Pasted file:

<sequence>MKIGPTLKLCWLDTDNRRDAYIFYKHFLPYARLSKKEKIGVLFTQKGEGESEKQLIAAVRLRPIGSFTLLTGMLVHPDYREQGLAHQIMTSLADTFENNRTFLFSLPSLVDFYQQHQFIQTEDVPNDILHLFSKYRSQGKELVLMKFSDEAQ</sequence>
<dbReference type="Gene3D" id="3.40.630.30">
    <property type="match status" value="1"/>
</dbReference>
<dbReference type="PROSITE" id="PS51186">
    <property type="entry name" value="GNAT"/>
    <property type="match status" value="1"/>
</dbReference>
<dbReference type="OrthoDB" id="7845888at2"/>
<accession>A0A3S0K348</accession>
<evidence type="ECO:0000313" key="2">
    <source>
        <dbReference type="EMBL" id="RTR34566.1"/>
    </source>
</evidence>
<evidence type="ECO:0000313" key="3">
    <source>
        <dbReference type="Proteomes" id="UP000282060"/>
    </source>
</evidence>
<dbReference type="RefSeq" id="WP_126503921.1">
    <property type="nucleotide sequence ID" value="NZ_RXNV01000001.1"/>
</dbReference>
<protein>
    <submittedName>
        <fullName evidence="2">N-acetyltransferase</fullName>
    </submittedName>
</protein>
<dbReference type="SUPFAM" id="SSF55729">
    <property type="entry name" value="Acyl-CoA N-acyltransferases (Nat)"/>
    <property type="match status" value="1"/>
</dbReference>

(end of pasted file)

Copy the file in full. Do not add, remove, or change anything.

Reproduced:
<sequence>MKIGPTLKLCWLDTDNRRDAYIFYKHFLPYARLSKKEKIGVLFTQKGEGESEKQLIAAVRLRPIGSFTLLTGMLVHPDYREQGLAHQIMTSLADTFENNRTFLFSLPSLVDFYQQHQFIQTEDVPNDILHLFSKYRSQGKELVLMKFSDEAQ</sequence>
<dbReference type="Gene3D" id="3.40.630.30">
    <property type="match status" value="1"/>
</dbReference>
<dbReference type="PROSITE" id="PS51186">
    <property type="entry name" value="GNAT"/>
    <property type="match status" value="1"/>
</dbReference>
<dbReference type="OrthoDB" id="7845888at2"/>
<accession>A0A3S0K348</accession>
<evidence type="ECO:0000313" key="2">
    <source>
        <dbReference type="EMBL" id="RTR34566.1"/>
    </source>
</evidence>
<evidence type="ECO:0000313" key="3">
    <source>
        <dbReference type="Proteomes" id="UP000282060"/>
    </source>
</evidence>
<dbReference type="RefSeq" id="WP_126503921.1">
    <property type="nucleotide sequence ID" value="NZ_RXNV01000001.1"/>
</dbReference>
<protein>
    <submittedName>
        <fullName evidence="2">N-acetyltransferase</fullName>
    </submittedName>
</protein>
<dbReference type="SUPFAM" id="SSF55729">
    <property type="entry name" value="Acyl-CoA N-acyltransferases (Nat)"/>
    <property type="match status" value="1"/>
</dbReference>